MARV, you be nice now. You KNOW it would not have gone far...
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  15. #15
    Member RMiller's Avatar
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    Here is picture of more than the head.

    "You have given out too much reputation in the last 24 hours, try again later".

  16. #16
    Member Bullelkklr's Avatar
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    Default Head shots

    I have made many headshots on Turkeys in Montana. Got good at it - and if I missed I always missed the whole bird cleanly. I prefer calling them in nowdays and using a bow.

    I did headshoot a muley buck one day with my 45 caliber muzzie - went down like a rock. got back up and took off before I could re-load. No blood - scalped him a bit though. I have always liked neck shots at the base of the head - if close. Mostly I shoot for the heart/bottom lungs.

  17. #17

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    While I can't speak to head shots, every single caribou that I've shot were all neck shots. I think that people are wary of neck shots because they are afraid of missing, if you are a good enough shot, in my opinion, there is no cleaner and more humane way to do it. If you hit high, out goes the spine and they die instantly. Hit low in the neck, the main arteries are severed and they bleed out extremely fast. In addition, you risk losing very little meat. Never had one get back up after a neck shot, just my two cents...

  18. #18
    Mark
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    Quote Originally Posted by junkak View Post
    No mammal will survive with the lower jaw and upper pharynx blown out.....
    But they may very well survive long enough to be far, far away from you when they die, and you're headed back to work on Monday.

    I want the quarry to take every ounce of energy that round has to offer, and that means boiler room shots.

    And I graduated from the 30-06 after having watching a few moose and a bear take more rounds than I was comfortable with after thinking about it later. I now use 300s, 338s, or 450s.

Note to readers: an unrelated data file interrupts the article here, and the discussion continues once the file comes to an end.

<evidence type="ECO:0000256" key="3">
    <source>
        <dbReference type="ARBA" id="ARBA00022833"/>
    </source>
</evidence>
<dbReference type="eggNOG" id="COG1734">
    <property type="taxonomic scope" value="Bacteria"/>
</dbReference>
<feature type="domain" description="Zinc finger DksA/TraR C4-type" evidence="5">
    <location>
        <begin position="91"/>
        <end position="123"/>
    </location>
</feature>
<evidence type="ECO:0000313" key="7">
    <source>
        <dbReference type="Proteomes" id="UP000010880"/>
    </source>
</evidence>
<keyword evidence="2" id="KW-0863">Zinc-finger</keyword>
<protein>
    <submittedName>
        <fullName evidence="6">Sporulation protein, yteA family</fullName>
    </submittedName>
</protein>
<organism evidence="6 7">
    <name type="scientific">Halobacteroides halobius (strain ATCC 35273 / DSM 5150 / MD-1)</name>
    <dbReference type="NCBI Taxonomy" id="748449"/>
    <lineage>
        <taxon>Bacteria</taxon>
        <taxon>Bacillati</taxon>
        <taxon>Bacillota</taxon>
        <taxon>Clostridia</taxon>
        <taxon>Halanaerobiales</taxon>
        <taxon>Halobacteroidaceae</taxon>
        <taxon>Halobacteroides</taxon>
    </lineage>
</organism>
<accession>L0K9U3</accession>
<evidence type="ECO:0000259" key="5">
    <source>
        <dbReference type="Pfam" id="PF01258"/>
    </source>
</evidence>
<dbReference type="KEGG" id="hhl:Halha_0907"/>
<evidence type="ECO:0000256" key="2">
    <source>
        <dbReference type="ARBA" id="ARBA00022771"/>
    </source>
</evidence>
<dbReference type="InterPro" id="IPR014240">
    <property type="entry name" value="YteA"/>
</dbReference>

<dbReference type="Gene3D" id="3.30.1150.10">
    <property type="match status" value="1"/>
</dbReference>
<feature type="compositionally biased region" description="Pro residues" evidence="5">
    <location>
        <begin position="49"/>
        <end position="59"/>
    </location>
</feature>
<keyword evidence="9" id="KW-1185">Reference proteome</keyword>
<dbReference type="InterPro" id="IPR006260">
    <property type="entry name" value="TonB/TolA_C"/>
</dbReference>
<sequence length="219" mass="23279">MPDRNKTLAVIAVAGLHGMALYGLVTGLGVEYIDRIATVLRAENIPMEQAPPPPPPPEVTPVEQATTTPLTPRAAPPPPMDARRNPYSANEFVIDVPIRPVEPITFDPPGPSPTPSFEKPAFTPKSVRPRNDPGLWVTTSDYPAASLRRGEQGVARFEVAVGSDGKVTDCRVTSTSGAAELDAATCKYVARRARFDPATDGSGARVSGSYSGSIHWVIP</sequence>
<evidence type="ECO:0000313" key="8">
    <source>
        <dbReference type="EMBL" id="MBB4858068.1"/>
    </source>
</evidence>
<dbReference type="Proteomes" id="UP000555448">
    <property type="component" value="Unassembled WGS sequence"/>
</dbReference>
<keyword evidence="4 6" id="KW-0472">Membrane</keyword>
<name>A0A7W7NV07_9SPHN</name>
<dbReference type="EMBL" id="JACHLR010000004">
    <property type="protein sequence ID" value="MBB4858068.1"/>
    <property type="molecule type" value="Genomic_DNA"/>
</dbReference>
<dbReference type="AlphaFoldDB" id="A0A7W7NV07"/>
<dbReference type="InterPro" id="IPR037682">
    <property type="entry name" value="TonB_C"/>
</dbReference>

I want to put as much energy into that prey as possible with the first round (which means good expansion, good weight retention, and no exit), and then give them multiple rounds (if, hopefully, opportunity allows).

  19. #19
    Member junkak's Avatar
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    Default Kill 'da moose :-)

    Quote Originally Posted by Mark View Post
    But they may very well survive long enough to be far, far away from you when they die, and you're headed back to work on Monday.

    --Same can be said for boiler shots. I've seen tons of blood and not found a moose. We looked for 3 days.

    Quote Originally Posted by Mark View Post
    I want the quarry to take every ounce of energy that round has to offer, and that means boiler room shots.
    --same here but it usually ends up being a better spine / throat shot. I prefer a good bleed but hate chasing. If the bull turns just right and isn't near water I will do my best for shoulder/lung shot. Sadly moose rarely pose.

    Quote Originally Posted by Mark View Post
    And I graduated from the 30-06 after having watching a few moose and a bear take more rounds than I was comfortable with after thinking about it later. I now use 300s, 338s, or 450s.
    -- .300 this year and no moose. 2 weeks and many sublegal bulls. Great trip however

  20. #20
    Mark
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    Quote Originally Posted by junkak View Post
    Originally Posted by Mark
    I want the quarry to take every ounce of energy that round has to offer, and that means boiler room shots.
    --same here but it usually ends up being a better spine / throat shot.....
    How so? What range are we talking?

    How is such a small, questionable target like the throat or spine more available than the lung/chest cavity?

    ....Sadly moose rarely pose.....
    My experience is that they pose quite well.